Sad news out of Flatiron this morning as chef George Mendes has announced he will close his pioneering restaurant, Aldea, on February 22.
In a message to diners, Mendes writes that after nearly 11 years in business, he’s ready to take a break. “I believe every chef needs to hit a reset button, take a break, recharge creatively, and refocus,” Mendes explains. “That’s just what I will dedicate myself to doing. I have many ambitions and goals still ahead of me, and look forward to bringing them to fruition.”
The Portuguese-born chef trained under Alain Ducasse, Kurt Gutenbrunner, David Bouley, and others before opening Aldea, a play on the Portuguese for “village,” in 2009. The 70-seat restaurant on West 17th Street introduced a sophisticated take on Iberian comfort food in the form of dishes like shrimp alhinho served in an intensely flavored shrimp-head jus and a delightfully gut-busting arroz de pato with confit duck, chorizo, and duck crackling. (Both items remain on the menu to this day.)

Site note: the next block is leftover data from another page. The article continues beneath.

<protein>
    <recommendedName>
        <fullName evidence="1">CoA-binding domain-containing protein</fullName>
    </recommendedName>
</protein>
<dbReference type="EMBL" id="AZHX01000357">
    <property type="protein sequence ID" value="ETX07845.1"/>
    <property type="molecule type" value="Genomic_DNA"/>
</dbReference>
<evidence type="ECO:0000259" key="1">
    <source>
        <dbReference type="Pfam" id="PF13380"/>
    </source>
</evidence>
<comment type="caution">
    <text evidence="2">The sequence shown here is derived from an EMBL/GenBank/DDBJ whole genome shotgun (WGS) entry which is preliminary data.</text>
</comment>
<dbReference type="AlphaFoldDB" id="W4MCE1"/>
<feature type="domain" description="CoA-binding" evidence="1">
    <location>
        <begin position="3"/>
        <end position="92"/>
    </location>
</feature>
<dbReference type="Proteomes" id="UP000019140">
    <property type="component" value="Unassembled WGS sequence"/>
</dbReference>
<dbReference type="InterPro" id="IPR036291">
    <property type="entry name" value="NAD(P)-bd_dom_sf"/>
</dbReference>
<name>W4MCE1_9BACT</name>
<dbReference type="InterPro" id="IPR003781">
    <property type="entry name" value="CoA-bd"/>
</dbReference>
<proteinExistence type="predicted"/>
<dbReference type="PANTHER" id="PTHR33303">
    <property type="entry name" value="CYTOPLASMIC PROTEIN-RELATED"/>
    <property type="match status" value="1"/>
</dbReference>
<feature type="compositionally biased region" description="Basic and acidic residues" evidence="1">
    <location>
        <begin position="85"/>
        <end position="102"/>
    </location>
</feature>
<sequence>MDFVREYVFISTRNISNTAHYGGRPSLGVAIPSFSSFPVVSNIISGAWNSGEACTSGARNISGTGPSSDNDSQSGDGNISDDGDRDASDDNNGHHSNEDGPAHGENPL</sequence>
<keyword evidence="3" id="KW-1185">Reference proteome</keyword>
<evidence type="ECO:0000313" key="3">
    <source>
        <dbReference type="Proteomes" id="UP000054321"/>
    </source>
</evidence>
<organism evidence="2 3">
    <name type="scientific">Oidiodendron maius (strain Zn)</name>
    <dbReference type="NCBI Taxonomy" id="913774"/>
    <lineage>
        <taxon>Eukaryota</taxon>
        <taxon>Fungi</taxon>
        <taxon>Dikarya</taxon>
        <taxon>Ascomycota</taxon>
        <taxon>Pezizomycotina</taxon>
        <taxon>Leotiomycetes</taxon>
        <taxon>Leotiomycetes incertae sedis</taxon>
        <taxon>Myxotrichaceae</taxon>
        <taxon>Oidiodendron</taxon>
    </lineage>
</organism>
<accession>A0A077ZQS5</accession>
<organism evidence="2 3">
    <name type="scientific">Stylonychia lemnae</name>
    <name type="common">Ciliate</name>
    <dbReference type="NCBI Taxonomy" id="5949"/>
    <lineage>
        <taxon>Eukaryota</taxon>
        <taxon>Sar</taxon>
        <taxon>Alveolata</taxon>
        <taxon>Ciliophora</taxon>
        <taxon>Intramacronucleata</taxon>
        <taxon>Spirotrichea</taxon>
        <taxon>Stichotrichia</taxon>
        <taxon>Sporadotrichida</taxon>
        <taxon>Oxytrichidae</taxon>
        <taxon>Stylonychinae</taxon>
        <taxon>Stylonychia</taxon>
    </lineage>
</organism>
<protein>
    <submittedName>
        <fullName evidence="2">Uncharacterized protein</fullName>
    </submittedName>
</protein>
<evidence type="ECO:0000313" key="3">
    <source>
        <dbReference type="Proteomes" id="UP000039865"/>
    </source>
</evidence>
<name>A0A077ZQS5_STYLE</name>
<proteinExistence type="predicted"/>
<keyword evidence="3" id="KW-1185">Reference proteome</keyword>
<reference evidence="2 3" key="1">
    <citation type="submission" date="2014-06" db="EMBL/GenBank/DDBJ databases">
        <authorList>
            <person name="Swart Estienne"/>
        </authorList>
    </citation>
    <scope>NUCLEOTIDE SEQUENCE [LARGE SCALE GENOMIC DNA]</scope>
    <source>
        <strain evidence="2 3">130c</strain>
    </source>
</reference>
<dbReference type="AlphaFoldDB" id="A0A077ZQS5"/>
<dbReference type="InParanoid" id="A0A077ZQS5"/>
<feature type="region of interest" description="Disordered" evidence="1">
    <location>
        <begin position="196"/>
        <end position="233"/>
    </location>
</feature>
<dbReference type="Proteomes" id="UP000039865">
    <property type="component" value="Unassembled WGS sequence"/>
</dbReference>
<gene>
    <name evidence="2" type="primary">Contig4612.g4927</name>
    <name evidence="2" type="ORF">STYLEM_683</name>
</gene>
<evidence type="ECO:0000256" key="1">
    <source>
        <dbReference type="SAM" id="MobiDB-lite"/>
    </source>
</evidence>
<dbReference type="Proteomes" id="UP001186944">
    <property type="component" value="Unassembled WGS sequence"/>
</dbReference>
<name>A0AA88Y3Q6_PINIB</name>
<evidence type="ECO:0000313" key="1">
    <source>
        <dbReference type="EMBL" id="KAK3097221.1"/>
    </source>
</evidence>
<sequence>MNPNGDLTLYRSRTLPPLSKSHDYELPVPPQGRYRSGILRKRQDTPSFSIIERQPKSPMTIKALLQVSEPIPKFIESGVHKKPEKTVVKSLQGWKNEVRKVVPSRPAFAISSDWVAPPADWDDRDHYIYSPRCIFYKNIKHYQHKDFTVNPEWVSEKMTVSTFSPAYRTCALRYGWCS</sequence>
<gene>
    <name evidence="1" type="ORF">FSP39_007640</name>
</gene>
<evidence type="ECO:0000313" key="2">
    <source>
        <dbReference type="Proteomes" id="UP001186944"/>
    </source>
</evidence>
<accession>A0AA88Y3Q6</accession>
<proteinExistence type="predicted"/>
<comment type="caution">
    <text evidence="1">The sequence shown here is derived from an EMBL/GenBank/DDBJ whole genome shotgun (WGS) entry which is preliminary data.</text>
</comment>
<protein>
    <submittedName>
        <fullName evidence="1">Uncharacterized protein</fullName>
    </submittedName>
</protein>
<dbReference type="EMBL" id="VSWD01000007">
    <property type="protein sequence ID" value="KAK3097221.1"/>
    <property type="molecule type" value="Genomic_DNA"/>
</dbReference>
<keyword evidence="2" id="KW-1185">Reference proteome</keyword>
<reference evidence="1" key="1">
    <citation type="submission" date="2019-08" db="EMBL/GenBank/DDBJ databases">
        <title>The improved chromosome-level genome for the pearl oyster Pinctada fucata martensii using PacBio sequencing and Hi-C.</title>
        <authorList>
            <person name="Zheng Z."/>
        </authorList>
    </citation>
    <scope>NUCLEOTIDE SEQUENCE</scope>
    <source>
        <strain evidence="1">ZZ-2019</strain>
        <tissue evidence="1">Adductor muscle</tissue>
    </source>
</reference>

Mendes’s tight, seasonally driven menu and flair for delivering plates that punched above their weight earned the restaurant rave reviews. Our own Adam Platt called Aldea “a prototype of the gourmet restaurant of tomorrow,” one where the pleasures of fine dining could be enjoyed without breaking the bank. And in his own two-star review, then–New York Times critic Frank Bruni wrote simply: Mendes “knows his stuff and it shows.” In 2011, Aldea earned its first Michelin star and has kept it ever since.
So, grab a reservation now before they all disappear (which they surely will). And, if possible, ask for a seat at the chef’s table, set squarely in front of the open kitchen. It’s the best place to experience the magic of a restaurant that will be sorely missed.